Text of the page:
Latest Lion Aid News
Friday 25th April 2014
There continues to be volatility in the Zambia Wildlife Authority with the dissolution of yet another Board of Directors and the dismissal of the Director General, allegedly for paying himself a large gratuity. Zambia’s wildlife is not well served by such instability and is likely to suffer continued declines without more dedicated leadership.
The former Minister of Tourism and Arts, Sylvia Masebo, fired senior ZAWA staff soon after she was appointed and put a new Board in place in January 2013. The changes came after allegations of widespread corruption within the organization and the accumulation of huge debts. She said “The PF government is very concerned at the state of affairs at ZAWA. The organisation is deep in debt … and cannot even pay its workers. We need to turn ZAWA around and I believe with this board, this objective can be realized”.
Minister Masebo also placed lion and leopard trophy hunting under a moratorium and cancelled allocations of a number of hunting concessions, citing irregular procedures in the tender process.
The new Board put in place by Masebo had as Chairman Guy Robinson, a commercial farmer with strong interests in trophy hunting – he is a member of the Zambia Professional Hunter’s Association and his son was past Chairman of the same. In a meeting with LionAid last year he told us the lion trophy hunting moratorium would be overturned in short order.
In subsequent developments, Minister Masebo was summoned to a legal tribunal for “exceeding” her powers by cancelling the hunting concession allocations. While the tribunal largely cleared her of any wrongdoing, she was subsequently dismissed by Zambian President Sata for “bringing his name into disrepute” by claiming she had his support for the sweeping changes implemented at ZAWA.
But there are other worms in the wood. Masebo opposed a copper mining concession awarded in the middle of the Lower Zambezi National Park by the then Minister of Lands, Natural Resources and Environment Harry Kalaba (who has since been shuffled to become Minister of Foreign Affairs). Taking on political heavyweights like Kalaba usually spells doom in African politics, but Minister Masebo felt she had right on her side. She said important steps were ignored - the basis for the issuance of the 25 year mining licence was not clearly known and the licence was issued BEFORE the environmental impact assessment process was completed.
Zambian Vice President Guy Scott also weighed in on the mining issue, saying that “… the Kangaluwi Copper Mine project area shall remain part of the Lower Zambezi National Park. Subsequently, Mwembeshi Resources Limited [the mining company] shall only implement the project after full consultations and compliance with ZAWA’s prescribed conditions and specifications”.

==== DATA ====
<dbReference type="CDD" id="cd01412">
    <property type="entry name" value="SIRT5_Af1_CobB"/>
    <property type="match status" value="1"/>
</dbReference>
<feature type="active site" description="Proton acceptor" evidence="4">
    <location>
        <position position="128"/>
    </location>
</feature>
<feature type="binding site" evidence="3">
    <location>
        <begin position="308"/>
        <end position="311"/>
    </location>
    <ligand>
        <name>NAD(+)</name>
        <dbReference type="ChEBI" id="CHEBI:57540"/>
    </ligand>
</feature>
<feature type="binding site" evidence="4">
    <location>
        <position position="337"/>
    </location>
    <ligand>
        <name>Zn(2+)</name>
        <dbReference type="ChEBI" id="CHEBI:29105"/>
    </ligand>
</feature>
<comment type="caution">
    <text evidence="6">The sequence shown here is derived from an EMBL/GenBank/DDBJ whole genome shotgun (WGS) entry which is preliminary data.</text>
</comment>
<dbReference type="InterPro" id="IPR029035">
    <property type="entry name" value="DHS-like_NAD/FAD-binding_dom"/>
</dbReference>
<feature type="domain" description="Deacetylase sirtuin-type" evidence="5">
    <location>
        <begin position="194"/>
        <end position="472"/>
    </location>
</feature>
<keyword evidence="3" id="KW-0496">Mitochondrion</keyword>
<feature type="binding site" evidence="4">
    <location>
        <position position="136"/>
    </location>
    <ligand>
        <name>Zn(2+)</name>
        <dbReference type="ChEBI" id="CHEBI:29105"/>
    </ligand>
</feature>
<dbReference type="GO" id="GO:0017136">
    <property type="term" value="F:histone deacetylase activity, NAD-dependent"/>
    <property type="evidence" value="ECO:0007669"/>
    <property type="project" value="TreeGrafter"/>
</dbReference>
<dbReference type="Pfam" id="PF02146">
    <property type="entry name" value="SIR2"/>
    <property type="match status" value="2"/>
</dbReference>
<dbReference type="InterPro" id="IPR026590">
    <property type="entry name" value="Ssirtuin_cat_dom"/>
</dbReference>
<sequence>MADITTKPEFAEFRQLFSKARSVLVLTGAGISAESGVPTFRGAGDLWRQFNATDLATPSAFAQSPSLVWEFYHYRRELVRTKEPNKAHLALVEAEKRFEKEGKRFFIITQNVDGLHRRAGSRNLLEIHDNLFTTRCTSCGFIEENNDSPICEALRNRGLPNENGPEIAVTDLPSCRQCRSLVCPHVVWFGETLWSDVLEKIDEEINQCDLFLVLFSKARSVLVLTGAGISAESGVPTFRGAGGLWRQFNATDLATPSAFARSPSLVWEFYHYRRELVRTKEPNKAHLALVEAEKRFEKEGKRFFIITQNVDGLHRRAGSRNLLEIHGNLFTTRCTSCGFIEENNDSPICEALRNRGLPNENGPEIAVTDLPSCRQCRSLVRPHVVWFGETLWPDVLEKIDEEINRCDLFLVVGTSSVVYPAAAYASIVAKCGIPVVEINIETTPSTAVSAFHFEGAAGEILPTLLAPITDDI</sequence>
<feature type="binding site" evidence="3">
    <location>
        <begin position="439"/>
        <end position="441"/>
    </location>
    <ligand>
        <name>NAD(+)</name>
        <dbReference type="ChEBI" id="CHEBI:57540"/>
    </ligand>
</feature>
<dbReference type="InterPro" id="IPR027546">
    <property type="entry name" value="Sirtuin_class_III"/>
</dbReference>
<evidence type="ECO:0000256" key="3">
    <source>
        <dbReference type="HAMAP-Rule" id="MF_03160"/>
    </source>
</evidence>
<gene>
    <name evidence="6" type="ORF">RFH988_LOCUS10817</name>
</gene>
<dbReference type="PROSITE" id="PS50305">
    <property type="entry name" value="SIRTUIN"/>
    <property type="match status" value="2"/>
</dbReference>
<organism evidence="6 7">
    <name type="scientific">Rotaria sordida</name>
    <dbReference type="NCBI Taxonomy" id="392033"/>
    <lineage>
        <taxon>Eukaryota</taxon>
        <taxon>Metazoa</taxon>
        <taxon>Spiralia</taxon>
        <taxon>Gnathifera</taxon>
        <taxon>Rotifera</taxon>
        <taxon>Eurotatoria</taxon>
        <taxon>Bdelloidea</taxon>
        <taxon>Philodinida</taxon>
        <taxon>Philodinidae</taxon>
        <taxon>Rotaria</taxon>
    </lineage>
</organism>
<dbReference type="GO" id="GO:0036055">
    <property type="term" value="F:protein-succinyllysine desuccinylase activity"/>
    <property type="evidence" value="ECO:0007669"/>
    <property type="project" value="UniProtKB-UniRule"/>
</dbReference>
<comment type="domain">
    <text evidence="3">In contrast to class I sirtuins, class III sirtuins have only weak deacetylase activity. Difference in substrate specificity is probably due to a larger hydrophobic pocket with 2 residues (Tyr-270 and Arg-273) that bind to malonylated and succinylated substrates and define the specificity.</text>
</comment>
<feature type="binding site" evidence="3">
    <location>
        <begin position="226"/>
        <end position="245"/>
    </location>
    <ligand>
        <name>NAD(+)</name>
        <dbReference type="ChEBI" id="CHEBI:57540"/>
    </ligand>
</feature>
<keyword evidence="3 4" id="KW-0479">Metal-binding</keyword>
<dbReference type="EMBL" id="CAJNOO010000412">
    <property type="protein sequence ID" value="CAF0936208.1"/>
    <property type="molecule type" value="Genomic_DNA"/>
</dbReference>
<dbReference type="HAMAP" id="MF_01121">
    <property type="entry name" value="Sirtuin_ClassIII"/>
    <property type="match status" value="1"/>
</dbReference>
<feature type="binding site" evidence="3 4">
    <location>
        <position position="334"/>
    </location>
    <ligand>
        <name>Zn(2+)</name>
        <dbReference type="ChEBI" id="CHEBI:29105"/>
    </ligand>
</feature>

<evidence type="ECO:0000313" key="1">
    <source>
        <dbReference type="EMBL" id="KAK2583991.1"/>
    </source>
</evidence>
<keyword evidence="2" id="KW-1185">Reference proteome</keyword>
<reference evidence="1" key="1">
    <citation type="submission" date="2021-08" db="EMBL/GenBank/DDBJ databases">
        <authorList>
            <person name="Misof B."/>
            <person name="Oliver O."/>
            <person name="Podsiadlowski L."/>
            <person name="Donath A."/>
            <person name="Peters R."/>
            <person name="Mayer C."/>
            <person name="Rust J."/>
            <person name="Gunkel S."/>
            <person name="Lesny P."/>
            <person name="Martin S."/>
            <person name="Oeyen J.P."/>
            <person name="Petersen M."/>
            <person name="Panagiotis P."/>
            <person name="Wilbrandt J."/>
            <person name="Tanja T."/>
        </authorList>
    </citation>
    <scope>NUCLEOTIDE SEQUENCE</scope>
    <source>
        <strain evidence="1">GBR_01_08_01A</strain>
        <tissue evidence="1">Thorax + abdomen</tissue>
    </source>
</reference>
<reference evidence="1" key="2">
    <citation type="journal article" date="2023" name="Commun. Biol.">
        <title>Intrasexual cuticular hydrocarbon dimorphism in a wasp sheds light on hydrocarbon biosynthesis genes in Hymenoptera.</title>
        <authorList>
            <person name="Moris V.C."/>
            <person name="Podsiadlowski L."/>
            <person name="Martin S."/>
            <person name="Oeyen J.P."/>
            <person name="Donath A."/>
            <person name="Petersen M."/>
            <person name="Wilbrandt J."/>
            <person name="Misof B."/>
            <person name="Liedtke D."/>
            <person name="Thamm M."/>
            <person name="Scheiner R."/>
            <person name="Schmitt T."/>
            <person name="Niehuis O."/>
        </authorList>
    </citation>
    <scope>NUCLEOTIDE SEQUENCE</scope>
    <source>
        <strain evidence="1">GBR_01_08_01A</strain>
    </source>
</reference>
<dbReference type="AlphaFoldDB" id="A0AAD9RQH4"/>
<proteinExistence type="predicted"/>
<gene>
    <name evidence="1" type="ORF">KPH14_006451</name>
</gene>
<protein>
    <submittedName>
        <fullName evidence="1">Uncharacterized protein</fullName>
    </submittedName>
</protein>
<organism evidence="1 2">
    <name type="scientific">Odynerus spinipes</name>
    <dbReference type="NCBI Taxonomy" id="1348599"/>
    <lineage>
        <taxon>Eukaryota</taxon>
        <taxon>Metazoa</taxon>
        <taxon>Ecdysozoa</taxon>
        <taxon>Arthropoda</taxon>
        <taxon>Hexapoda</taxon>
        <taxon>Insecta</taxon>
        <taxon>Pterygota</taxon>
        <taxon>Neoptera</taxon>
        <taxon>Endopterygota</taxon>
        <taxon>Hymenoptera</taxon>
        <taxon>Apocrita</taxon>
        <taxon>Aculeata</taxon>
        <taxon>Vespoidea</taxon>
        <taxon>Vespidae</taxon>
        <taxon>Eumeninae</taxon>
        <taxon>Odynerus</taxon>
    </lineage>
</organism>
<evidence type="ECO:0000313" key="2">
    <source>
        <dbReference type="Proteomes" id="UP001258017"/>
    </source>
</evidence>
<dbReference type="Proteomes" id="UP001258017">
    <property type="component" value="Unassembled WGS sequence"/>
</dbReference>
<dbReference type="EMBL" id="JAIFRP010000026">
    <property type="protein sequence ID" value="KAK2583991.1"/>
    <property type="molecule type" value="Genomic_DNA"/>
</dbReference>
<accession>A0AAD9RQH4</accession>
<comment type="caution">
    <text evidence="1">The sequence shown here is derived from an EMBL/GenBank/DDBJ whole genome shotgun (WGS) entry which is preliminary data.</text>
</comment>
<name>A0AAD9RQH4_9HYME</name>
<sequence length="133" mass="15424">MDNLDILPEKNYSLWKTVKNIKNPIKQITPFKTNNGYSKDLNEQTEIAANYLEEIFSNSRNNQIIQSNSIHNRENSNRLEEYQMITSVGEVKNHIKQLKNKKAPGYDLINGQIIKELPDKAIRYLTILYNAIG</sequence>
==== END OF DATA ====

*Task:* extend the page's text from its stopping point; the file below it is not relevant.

He quoted Section 24(2) of the Zambia Wildlife Act which states “Without prejudice to the generality of the powers to impose conditions under this section, the Authority [ZAWA] may impose conditions as to the exercise of any mining rights in accordance with the measures specified under an environmental impact assessment approved by the Environmental Council …”
Masebo was replaced by Jean Kalaba, an erstwhile nurse and then Community, Mother and Child Health Deputy Minister, on March 26. One of Minister Kalaba’s first actions was to dismiss Minister Masebo’s ZAWA Board. Former Board Chairman Guy Robinson said she had every right to do so and that he will now carry on with his life. One of the other Board members was the Vice President Guy Scott’s wife, Charlotte. Kalaba will now announce a new Board (and we assume a new Director-General) in short order. She says this new Board will be composed of people with real knowledge of wildlife conservation.
One does hope that order will be restored to the agency responsible for Zambia’s wildlife. Not only have Zambia’s elephants and rhinos been almost poached out of existence and Zambia’s lions been trophy hunted at highly damaging rates, but ivory stockpiles kept at ZAWA headquarters have been looted. The issue of the copper mine also needs to be comprehensively addressed by ZAWA, especially since the Zambia Environmental Management Agency opposed awarding of the contract.
For the sake of Zambia’s citizens and their wildlife heritage we strongly encourage newly appointed Minister Kalaba to take her responsibilities seriously and restore conservation confidence. Looks like she will have a big challenge on her hands.
Picture credit: Chris Gamel
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Posted by Chris Macsween at 13:57
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